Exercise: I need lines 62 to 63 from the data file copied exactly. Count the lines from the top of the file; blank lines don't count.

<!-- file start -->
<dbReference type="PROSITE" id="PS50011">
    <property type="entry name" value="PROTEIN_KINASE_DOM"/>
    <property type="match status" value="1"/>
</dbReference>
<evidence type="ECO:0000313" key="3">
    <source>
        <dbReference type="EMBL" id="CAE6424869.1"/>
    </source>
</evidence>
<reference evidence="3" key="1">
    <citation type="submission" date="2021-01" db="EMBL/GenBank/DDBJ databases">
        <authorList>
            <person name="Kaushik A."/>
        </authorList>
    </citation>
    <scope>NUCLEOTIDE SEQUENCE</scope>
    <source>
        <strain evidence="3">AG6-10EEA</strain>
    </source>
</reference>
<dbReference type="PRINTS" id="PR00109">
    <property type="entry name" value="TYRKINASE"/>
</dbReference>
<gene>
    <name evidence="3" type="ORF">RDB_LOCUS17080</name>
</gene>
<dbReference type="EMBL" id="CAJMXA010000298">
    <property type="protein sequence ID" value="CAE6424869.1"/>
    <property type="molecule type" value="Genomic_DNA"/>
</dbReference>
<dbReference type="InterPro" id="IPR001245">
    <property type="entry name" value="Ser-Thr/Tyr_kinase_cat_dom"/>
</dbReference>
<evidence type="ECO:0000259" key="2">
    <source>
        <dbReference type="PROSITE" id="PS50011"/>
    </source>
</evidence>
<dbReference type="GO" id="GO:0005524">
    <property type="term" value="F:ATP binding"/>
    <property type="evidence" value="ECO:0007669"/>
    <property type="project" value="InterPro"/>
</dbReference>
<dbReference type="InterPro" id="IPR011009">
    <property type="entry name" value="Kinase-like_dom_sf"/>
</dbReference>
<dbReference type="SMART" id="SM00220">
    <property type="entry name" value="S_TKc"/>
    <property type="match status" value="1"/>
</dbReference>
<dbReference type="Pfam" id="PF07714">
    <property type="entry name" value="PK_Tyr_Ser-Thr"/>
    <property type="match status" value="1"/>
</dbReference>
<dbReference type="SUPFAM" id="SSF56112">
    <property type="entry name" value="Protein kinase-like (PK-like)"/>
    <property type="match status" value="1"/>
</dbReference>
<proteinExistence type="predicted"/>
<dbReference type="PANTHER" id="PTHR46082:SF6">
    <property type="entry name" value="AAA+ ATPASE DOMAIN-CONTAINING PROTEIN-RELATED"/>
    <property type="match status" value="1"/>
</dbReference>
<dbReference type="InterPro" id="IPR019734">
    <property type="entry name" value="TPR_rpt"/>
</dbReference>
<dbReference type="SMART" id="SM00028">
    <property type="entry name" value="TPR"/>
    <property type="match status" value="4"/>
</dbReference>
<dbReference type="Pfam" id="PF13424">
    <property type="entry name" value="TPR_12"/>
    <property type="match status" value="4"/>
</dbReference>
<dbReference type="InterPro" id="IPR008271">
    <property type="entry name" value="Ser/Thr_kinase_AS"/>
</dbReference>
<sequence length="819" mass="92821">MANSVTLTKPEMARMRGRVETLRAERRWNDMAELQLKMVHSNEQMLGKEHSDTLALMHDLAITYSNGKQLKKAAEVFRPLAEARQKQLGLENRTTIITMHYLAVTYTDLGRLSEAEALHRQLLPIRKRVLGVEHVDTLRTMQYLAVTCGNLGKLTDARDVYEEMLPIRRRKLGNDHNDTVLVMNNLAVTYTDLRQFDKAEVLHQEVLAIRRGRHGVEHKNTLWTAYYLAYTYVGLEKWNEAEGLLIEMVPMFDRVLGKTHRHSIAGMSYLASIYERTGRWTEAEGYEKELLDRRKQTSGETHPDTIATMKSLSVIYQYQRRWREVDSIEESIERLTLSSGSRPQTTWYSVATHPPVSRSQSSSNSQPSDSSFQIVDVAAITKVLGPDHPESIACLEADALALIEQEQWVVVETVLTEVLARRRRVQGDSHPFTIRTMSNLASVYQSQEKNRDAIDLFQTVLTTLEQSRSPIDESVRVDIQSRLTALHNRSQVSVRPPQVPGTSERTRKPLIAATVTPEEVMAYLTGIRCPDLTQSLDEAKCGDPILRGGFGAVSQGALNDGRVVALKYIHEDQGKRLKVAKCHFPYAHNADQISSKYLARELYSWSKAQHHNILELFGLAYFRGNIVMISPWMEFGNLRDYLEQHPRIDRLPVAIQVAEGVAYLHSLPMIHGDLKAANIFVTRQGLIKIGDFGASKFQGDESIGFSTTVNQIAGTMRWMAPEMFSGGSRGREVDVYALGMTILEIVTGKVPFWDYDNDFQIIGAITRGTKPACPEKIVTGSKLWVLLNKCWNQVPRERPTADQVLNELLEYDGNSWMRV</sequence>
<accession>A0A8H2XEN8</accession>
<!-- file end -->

    <property type="match status" value="1"/>
</dbReference>